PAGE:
Texas law requires all real estate license holders to give the following information about brokerage services to prospective buyers, tenants, sellers and landlords. 

In essence, we have to disclose who we represent in a transaction upon the first contact with a party or a licensee representing another party. There are different types of representation that we will explain below.

Real Estate License Holders Explained

  • The Broker – Brokers are more experienced and qualified and can work as independent agents or have other agents work for them. A broker, on the other hand, owns a brokerage and employs real estate agents (or may not). A broker generally has more training than an agent and handles some of the more technical parts of a transaction.
  • A Real Estate Agent – Real estate agents are licensed to facilitate real estate transactions, are paid commissions for their sales, and work for brokerages. They cannot work independently. A real estate agent is an industry professional who serves as the facilitator of real estate transactions. Everything that a Real Estate Agent completes, they do so on behalf of the broker.
  • REALTOR® – Realtors are part of the National Association of Realtors, a trade organization, and can hold any position within the real estate industry.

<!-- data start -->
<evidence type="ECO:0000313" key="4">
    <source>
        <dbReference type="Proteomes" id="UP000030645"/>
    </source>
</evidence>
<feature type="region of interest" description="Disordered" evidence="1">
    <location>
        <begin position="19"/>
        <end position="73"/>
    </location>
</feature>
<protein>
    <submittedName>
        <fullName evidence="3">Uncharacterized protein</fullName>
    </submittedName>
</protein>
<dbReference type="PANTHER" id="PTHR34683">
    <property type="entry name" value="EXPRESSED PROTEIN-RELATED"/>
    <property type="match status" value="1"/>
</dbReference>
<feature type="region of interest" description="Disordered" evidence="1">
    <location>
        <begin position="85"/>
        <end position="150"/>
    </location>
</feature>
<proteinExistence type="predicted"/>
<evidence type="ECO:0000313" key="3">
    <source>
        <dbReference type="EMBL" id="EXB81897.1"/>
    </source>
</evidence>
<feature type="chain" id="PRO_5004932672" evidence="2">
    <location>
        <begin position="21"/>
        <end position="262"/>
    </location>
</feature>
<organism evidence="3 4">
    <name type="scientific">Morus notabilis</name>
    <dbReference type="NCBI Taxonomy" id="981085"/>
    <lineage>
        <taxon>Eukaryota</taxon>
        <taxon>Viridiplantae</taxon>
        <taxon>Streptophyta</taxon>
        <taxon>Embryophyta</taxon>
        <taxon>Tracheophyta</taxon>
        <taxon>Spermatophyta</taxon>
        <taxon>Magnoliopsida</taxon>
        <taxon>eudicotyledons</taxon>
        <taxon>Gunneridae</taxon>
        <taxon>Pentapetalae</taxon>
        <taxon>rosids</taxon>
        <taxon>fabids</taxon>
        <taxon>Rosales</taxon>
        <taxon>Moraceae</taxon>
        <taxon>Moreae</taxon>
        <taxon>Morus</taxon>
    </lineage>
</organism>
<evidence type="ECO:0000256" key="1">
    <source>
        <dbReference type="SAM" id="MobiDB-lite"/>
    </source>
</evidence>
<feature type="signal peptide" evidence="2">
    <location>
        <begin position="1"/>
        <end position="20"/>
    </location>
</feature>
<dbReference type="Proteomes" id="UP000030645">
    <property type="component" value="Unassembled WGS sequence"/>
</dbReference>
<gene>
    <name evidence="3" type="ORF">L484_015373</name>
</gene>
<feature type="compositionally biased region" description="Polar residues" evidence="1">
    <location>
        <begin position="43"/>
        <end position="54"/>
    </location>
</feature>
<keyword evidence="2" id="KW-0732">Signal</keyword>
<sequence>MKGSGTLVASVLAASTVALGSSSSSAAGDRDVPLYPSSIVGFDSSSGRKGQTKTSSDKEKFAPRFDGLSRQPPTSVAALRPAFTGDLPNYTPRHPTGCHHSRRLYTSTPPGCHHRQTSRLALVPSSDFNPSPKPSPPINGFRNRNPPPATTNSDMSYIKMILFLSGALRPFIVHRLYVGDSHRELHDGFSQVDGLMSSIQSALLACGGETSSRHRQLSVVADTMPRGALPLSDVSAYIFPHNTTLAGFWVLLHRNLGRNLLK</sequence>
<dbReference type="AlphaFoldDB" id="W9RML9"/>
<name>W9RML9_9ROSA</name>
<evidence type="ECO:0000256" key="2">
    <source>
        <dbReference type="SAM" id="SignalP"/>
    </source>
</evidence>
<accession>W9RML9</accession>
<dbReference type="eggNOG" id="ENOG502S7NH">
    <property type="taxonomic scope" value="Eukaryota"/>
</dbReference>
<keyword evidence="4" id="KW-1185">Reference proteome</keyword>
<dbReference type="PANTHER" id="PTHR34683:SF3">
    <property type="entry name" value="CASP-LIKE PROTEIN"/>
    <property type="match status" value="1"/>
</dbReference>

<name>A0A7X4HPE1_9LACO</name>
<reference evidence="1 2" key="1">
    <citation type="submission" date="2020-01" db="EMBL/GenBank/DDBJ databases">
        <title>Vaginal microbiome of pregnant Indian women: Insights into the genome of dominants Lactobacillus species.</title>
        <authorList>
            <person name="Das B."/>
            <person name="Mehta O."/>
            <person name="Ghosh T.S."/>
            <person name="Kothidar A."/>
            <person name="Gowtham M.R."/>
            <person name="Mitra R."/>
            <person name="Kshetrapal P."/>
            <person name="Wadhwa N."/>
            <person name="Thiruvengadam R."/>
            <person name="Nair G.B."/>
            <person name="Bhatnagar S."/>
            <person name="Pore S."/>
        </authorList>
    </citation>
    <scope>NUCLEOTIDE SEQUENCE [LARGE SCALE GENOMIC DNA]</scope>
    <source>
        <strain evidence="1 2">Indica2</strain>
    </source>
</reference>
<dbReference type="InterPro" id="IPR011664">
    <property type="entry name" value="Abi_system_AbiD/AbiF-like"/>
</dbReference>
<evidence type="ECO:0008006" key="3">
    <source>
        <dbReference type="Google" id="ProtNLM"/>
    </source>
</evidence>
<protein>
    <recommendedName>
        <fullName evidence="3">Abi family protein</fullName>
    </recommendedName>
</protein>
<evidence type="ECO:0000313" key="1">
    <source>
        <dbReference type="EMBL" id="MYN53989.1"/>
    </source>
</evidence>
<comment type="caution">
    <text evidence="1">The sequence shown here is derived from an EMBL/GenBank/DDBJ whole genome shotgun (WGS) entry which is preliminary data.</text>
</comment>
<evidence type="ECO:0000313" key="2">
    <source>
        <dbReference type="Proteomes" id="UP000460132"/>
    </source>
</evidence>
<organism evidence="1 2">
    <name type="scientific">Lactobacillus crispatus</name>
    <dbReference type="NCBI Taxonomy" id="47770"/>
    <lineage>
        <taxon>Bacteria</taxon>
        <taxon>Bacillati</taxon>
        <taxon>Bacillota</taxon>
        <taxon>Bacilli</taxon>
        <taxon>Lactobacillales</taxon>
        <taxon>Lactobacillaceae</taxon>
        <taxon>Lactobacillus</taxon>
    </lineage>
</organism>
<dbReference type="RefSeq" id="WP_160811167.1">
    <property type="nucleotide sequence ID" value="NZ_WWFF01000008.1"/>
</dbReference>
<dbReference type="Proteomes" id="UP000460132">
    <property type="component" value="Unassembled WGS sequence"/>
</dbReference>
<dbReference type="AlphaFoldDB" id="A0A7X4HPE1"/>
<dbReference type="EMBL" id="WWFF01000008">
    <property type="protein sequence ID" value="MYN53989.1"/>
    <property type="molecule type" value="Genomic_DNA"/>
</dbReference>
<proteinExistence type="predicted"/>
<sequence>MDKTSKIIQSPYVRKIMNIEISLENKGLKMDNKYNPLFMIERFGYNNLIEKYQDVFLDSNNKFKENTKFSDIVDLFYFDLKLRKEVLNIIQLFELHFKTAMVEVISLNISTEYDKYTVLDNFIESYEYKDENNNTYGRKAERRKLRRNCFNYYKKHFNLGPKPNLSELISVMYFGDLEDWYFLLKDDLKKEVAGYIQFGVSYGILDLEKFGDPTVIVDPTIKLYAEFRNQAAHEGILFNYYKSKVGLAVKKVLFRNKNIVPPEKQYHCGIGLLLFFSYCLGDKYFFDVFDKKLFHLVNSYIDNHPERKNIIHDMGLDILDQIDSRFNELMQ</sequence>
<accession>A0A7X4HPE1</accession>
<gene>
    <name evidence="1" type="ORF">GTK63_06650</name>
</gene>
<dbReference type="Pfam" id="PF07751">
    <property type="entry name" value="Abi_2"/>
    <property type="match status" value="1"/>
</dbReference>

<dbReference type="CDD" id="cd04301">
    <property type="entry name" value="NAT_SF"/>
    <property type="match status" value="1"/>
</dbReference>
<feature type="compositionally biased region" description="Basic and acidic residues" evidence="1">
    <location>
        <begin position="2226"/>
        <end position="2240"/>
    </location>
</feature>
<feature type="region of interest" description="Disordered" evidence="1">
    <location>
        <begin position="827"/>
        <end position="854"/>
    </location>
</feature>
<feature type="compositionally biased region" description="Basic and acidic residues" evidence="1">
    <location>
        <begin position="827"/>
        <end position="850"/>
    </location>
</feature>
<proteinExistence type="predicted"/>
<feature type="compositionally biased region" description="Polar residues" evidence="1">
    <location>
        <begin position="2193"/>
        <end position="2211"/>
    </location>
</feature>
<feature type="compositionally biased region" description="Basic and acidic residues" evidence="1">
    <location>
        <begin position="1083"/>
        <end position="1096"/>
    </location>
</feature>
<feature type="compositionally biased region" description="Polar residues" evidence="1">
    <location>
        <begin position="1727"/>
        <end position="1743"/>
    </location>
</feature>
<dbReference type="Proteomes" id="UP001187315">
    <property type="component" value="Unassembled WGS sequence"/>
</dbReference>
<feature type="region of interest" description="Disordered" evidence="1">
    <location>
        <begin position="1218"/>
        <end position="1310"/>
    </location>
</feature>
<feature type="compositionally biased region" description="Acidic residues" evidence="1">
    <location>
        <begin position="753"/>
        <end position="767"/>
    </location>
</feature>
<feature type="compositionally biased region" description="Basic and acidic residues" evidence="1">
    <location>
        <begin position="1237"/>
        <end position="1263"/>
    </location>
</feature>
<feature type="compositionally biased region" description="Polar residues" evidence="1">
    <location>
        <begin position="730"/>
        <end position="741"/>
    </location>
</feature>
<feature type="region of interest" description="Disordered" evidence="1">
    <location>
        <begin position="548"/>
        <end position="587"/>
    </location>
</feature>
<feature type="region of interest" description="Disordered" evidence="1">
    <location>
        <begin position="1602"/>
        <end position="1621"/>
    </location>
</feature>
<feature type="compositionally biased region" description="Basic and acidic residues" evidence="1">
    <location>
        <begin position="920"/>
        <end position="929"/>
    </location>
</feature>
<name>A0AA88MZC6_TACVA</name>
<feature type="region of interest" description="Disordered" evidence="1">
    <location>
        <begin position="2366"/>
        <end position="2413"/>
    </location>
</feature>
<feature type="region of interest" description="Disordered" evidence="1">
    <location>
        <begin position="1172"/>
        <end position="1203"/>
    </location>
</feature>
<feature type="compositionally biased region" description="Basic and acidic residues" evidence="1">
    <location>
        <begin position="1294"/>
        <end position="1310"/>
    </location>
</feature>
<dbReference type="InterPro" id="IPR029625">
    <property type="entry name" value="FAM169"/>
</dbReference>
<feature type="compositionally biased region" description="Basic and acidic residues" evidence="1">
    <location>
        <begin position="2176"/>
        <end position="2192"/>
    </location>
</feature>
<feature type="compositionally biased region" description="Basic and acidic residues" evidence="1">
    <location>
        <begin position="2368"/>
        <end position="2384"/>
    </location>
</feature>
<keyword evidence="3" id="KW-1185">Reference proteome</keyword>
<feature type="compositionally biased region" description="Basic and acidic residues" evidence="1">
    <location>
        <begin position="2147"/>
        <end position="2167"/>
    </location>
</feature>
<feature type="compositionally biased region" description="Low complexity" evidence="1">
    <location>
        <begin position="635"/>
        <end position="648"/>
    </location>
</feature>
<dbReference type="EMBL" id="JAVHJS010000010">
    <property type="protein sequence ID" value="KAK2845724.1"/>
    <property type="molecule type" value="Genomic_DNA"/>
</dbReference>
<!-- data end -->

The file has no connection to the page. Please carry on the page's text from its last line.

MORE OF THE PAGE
• Seller’s Agents, commonly called “listing brokers” or “listing agents”, are contracted by owners to assist with marketing property for sale and/or lease.
  • Buyer’s Agents are brokers or salespersons who assist buyers by helping them purchase property.
  • Dual Agents help both the buyer and the seller in the same transaction. In Texas law does not permit dual agency. A license holder may not represent both principals as a dual agent under the revisions to TRELA. Under the current law, a broker must agree to act as an intermediary in accordance with the statute if the broker agrees to represent more than one party in a transaction. 
  • Intermediary – a person who acts as a link between people in order to try to bring about an agreement or reconciliation; a mediator. When the same brokerage represents the buyer and the seller, the broker must act as an intermediary and a sales rep will be assigned for each party. The broker will be neutral.
  • Subagent – This is an agent that represents a buyer without and buyer’s representation agreement.

What is a Make-Ready Cleaning?